Jason Osder, an assistant professor at The George Washington University School of Media and Public Affairs, makes his feature documentary debut with ‘Let the Fire Burn’.  Tackling race conflicts in the States from a new angle, Osder comprehensively explores the explosive 1980s battle between the African-American revolutionary group, MOVE, and the Philadelphia authorities.

 

 

Oxyana (USA)
Sean Dunne

 

After seven shorts in five years, Sean Dunne makes the move to feature documentaries with ‘Oxyana’.  A look at the hard times facing redundant industries in contemporary America, Dunne follows the residents of a former mining town living with the effects of drug addiction.

 

 

Raw Herring (Netherlands)
Leonard Retel Helmrich and Hetty Naaijkens-Retel Helmrich

 

Experienced documentary filmmaker, Leonard Retel Helmrich, who won the Grand Jury Prize at Sundance with ‘Shape of the Moon’, resumes his collaboration with sister, Hetty Naaijkens-Retel Helmrich on ‘Raw Herring’.  The pair reflect on the herring’s importance to Dutch culture, at a time when foreign competition threatens the local fishermen’s livelihood.

 

 

Teenage
Matt Wolf

 

Matt Wolf has been making documentaries in various formats for over ten years and returns with his second feature length film as a follow up to ‘A Portrait of Arthur Russell’.  With the aid of various actors, including Jena Malone and Ben Whishaw, Wolf challenges cultural definitions of teenagers from an historical perspective.propranolol generic costbuy inderal lacheapest inderalonline inderalbuy propranolol canadapropranolol generic forinderal online uk

Tribeca became the third leading American festival of the year – following Sundance and SXSW – where the jury and the audience were in accord when determining the competition’s best narrative film.  Kim Mordaunt’s latest feature, ‘The Rocket’, scooped both awards after bagging three prizes earlier this year in the Generation section at Berlin.  Newcomer, Sitthiphon ‘Ki’ Disamoe, stars as a ten year-old boy making his way against the odds in Laos, the world’s most bombed country, per capita.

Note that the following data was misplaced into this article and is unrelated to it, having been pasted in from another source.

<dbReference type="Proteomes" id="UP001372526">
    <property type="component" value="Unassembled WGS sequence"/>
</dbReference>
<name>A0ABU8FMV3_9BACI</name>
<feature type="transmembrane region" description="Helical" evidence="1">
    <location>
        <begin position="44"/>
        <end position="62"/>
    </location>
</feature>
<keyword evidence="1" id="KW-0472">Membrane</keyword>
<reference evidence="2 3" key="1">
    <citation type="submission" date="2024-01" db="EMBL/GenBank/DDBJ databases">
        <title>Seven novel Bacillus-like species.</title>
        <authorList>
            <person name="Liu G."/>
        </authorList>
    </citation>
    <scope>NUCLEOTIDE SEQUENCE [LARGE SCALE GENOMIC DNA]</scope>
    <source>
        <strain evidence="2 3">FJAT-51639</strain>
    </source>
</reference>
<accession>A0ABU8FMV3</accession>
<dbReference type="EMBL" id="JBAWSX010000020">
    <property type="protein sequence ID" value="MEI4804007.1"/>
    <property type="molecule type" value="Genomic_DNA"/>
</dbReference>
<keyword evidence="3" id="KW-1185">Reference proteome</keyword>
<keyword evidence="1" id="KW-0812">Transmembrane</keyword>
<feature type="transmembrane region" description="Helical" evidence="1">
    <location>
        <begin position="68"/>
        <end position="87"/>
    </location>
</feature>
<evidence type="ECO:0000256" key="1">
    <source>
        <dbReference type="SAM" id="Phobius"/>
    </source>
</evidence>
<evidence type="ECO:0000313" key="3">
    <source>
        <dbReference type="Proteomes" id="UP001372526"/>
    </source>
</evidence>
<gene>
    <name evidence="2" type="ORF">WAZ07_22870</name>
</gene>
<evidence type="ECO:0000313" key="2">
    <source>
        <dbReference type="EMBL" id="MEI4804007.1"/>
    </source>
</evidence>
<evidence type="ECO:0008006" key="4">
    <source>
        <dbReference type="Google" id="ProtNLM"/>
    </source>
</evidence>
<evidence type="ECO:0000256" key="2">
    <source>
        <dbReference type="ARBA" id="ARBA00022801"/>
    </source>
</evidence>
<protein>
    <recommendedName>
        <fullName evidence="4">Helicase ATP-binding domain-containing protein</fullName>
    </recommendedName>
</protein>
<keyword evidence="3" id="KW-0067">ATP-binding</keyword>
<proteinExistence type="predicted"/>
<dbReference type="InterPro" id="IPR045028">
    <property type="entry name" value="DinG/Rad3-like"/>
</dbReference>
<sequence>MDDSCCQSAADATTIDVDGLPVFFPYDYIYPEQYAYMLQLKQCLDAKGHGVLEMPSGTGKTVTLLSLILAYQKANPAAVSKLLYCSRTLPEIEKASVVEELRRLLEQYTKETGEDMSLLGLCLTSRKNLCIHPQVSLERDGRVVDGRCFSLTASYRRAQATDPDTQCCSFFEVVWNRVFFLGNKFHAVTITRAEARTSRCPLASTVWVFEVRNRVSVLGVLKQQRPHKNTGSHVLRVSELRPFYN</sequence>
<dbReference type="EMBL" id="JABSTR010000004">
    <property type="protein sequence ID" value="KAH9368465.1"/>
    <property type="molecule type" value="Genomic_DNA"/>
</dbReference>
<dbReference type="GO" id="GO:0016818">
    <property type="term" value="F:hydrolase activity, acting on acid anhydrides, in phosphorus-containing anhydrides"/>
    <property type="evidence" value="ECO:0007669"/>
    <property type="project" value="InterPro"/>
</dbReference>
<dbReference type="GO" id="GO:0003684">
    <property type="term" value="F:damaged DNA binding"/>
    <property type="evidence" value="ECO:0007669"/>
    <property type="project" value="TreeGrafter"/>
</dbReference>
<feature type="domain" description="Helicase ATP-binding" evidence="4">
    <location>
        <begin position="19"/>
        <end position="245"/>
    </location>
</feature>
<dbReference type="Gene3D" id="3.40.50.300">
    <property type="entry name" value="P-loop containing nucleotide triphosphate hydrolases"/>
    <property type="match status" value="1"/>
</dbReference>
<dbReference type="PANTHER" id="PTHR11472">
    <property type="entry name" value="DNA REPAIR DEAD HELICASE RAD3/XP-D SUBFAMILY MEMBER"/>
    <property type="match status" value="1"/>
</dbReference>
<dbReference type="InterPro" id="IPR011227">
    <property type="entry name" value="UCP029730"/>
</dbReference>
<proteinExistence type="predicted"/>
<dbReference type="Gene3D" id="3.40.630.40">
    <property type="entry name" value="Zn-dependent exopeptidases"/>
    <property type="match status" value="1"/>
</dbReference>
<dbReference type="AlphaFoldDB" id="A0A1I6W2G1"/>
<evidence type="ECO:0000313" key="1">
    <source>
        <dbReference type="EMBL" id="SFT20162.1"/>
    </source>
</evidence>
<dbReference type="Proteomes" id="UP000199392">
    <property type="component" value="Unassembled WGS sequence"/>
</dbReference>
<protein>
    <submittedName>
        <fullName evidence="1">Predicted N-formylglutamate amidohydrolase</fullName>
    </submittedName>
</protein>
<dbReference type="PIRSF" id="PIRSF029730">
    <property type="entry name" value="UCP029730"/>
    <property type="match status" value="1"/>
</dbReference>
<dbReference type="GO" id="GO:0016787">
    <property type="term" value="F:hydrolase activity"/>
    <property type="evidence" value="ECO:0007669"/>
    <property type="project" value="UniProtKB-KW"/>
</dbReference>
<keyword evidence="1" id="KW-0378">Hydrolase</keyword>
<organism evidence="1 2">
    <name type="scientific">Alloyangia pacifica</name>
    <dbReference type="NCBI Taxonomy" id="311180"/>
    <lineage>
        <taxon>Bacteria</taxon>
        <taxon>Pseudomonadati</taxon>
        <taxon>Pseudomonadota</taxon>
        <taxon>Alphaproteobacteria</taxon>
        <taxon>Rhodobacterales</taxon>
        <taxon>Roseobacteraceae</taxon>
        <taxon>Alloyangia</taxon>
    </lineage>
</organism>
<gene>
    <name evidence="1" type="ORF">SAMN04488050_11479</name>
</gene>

The best documentary feature went to ‘The Kill Team’, Dan Krauss’ debut film in the long form.  It is the latest in a long line of documentaries exploring American war crimes and follows an U.S. Army infantry soldier accused of going on a murderous rampage in Afghanistan.  Krauss, who is best known as a cinematographer, did, nevertheless, bag best short documentary at Tribeca eight years ago for his Oscar nominated ‘The Life of Kevin Carter’.

 

Awards:

 

Best Narrative Feature
“The Rocket” (Kim Mordaunt)

 

Audience Award for Best Narrative Film
“The Rocket” (Kim Mordaunt)

 

Best Actor in a Narrative Feature
Sitthiphon Disamoe, “The Rocket”

 

Best Actress in a Narrative Feature
Veerle Baetns, “The Broken Circle Breakdown”

 

Best Screenplay for a Narrative Feature
“The Broken Circle Breakdown” (Carl Joos, Feliz van Groenigen)

 

Best New Narrative Director
Emanuel Hoss-Desmarais (“Whitewash”)

 

Best Cinematography in a Narrative Feature
“Before Snowfall” (Marius Matzow Gulbrandsen)

 

Best Documentary Feature
“The Kill Team” (Dan Krauss)

 

Audience Award for Best Documentary Feature
“Bridegroom” (Linda Bloodworth)

 

Best New Documentary Director
Sean Dunne (“Oxyana”)

 

Best Editing in a Documentary Feature
“Let the Fire Burn” (Nels Bangerter)

 

Best Narrative Short
“The Nightshift Belongs to the Stars” (Edoardo Ponti)

 

Best Documentary Short
“Coach” (Bess Kargman)

 

Student Visionary Award
“Life Doesn’t Frighten Me” (Stephen Dunn)

 

Bombay Sapphire Award for Transmedia
“Sandy Storyline” (Rachel Falcone, Laura Gottesdiener, Michael Premo)

 

Tribeca Online Festival Best Feature Film
“Lil Bub & Friendz” (Andy Capper, Juliette Eisner)

 

Tribeca Online Festival Best Short Film
“A Short Film About Guns” (Minos Papas)